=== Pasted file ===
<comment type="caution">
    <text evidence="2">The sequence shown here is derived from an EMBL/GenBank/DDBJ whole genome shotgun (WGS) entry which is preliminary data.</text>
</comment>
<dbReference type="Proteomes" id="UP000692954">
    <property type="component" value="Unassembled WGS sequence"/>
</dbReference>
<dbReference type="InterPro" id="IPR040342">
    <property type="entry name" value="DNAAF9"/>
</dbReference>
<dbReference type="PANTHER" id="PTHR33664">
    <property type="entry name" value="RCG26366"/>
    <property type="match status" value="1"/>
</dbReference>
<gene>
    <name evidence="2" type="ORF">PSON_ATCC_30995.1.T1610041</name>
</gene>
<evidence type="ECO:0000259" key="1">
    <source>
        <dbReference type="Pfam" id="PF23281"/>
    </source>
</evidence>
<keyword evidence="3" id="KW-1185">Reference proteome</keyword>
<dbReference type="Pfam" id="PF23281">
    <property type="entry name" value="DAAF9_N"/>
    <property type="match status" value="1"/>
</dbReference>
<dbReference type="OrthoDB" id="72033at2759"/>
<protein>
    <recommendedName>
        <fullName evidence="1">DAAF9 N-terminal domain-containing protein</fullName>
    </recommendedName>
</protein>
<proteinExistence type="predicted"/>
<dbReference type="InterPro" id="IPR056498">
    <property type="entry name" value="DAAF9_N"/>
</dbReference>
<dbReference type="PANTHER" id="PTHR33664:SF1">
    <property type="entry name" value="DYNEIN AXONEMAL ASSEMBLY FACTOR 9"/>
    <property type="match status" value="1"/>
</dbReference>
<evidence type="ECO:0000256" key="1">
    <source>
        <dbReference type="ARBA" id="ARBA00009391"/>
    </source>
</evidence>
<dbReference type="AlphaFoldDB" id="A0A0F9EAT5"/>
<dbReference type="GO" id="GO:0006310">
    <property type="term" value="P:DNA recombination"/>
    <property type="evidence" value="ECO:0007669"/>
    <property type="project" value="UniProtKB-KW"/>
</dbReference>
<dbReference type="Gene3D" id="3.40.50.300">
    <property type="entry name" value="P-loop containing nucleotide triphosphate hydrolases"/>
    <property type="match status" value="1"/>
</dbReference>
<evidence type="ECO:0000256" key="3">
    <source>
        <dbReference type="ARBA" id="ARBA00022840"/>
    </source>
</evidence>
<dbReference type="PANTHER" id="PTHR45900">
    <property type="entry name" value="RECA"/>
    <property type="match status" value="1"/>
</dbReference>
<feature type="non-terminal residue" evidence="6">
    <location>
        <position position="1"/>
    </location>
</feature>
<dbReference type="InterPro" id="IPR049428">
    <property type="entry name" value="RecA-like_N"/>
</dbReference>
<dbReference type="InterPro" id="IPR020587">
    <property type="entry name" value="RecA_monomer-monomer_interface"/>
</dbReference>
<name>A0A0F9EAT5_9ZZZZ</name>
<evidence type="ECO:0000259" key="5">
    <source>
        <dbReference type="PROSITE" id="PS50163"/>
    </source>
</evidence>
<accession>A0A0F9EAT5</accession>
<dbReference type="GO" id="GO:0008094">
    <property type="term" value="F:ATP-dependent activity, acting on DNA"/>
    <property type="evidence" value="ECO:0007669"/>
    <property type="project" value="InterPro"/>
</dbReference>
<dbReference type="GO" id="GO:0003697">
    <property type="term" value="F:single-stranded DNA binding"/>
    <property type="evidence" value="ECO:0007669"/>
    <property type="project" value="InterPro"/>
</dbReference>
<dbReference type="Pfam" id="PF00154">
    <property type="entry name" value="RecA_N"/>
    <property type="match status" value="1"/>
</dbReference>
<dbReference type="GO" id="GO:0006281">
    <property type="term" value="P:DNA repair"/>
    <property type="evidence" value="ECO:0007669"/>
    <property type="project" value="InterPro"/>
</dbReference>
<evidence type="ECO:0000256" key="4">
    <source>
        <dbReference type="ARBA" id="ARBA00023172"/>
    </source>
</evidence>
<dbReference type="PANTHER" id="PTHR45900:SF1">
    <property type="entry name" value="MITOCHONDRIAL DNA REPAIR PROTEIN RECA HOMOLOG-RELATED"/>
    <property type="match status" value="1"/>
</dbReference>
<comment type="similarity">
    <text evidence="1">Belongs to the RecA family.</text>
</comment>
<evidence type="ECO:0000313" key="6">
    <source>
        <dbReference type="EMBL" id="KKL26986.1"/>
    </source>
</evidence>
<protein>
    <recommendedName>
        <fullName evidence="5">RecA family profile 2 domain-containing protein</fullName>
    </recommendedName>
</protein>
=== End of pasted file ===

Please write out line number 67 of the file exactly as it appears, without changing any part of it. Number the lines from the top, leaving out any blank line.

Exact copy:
        <position position="1"/>